Lora Krulak, the lifestyle author of the vibrantly healthy cookbook, Veggies for Carnivores, Moving Vegetables to the Center of the Plate (Changing Lives Press) is blessed with an effervescence one would think is only available through the popping of a pill. But Lora's energy is the creative combustion of what she prepares in the kitchen through recipes that are as innovative as they are simple. I highly recommend her Zucchini Carpaccio. It has repeatedly dazzled me with its colorful presentation and flavors. It makes an elegant appetizer when plated, but can also be piled high in a salad bowl for casual dining.
A world traveler, Lora spent some time with me to discuss her culinary style, why it works for her, and how it can work for you, too, even if you are a meat eater. (Details on the giveaway are below.)
A: The goal behind Veggies for Carnivores is to show readers how to flip their vegetable ratio. I illustrate how vegetable-centric meals don't have to focus on tofu or beans and can be delicious - beautiful meals that can either complement a "carnivore's creation" or easily stand on their own. I'd also like to teach my readers how to use the recipes as starting points for their own creations, to learn techniques allowing them to incorporate more vegetables into their daily routines.
Regarding my own eating habits, I'm a vegetarian, mostly. I do eat fish and sometimes eat sheep or goat cheese. I can go weeks without eating any animal protein and not really notice.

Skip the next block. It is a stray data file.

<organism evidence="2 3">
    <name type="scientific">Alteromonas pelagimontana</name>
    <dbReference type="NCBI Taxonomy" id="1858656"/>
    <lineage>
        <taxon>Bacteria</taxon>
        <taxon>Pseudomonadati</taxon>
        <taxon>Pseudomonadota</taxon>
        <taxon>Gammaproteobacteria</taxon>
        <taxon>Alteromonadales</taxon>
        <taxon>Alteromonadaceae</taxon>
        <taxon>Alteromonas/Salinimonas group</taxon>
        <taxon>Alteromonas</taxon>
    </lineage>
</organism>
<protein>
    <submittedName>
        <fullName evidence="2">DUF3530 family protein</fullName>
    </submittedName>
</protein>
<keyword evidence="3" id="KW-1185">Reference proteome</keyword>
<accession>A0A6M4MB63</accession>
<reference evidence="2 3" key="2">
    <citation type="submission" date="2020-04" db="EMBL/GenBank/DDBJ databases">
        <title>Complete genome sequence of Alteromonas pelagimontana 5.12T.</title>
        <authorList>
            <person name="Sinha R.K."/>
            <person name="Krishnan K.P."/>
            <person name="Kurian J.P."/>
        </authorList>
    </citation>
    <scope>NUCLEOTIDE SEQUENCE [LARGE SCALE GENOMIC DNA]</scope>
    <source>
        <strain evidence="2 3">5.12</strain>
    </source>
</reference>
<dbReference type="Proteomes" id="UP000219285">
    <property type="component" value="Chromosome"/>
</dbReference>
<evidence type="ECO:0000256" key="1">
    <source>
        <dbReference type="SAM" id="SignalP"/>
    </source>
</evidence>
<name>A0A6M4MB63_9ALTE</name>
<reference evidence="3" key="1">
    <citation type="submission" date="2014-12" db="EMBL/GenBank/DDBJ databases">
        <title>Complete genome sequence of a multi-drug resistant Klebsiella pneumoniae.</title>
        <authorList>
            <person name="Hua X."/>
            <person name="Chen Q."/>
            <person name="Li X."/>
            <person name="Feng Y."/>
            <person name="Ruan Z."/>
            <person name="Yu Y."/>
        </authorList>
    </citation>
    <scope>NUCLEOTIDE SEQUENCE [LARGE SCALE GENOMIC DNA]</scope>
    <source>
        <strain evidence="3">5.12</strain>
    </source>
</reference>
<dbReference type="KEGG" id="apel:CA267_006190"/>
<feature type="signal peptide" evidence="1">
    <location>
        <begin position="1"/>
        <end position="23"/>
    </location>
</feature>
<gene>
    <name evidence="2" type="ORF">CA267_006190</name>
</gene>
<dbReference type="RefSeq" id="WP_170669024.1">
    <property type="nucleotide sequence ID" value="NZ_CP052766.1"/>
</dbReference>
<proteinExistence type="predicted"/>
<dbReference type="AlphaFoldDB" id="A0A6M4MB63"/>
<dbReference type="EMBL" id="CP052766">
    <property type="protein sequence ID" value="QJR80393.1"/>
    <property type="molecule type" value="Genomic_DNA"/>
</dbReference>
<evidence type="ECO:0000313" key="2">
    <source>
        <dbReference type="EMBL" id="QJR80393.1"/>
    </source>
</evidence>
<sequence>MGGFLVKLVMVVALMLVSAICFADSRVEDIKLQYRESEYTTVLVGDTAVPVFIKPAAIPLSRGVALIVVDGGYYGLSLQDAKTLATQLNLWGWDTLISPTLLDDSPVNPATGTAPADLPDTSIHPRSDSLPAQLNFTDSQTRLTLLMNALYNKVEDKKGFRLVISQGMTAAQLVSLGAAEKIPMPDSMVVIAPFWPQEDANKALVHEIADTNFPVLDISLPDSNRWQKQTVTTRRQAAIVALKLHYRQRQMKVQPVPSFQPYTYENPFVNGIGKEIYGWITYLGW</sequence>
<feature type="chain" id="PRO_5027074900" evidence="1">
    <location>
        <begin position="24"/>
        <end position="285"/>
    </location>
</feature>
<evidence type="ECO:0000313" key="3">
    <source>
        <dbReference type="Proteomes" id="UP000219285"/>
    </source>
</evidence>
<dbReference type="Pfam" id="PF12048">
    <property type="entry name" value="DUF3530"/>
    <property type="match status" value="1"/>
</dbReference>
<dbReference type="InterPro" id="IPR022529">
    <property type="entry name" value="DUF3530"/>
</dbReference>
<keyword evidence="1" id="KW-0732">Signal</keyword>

I'm a creature of habit and will go through phases with foods. I'll find something I like to eat and will have to eat it every day. I recently went through a hummus phase and I'm pretty sure I ate it for lunch, snack and dinner every day for six months.
On a typical day for me is a breakfast of avocado, lacuma powder and dried mulberries, but I always have my green juice first. Lunch normally is a salad of some sort, and dinner is a vegetable and perhaps grilled fish or a roasted squash. Sometimes it's just soup and salad. My weakness lately is frozen yogurt. I like to make it myself, which is easy to do in a Vitamix.
Q: Tell me about your background. You have a degree from Parsons. You've mentioned that it has been very helpful in getting you to the place you are today. How have you applied your formal education to the career path you have now chosen?
A: You wouldn't think a BFA would have much to do with cooking or nutrition, but to me it's been the most useful training. I studied graphic design so I was trained to think in layers and in 2D. A professor at Parsons once taught me that if you limit yourself to two typefaces and only use those two with no other elements, you'll be able to design anything. I did that for 6 months. So when I was faced with food intolerances and began to re-create recipes, I applied that principle to cooking. I call it "creating in a small box." I actually approach everything that way. I find it easier to be more creative when I limit ingredients or choices. Anyone can create a masterpiece if given everything. Creating one with almost nothing makes cooking and eating more fun, don't you think?
Q: You have mentioned food intolerances. Which ones do you suffer from? What suggestions could you offer to those who do about making wise decisions to accommodate their own particular dietary requirements?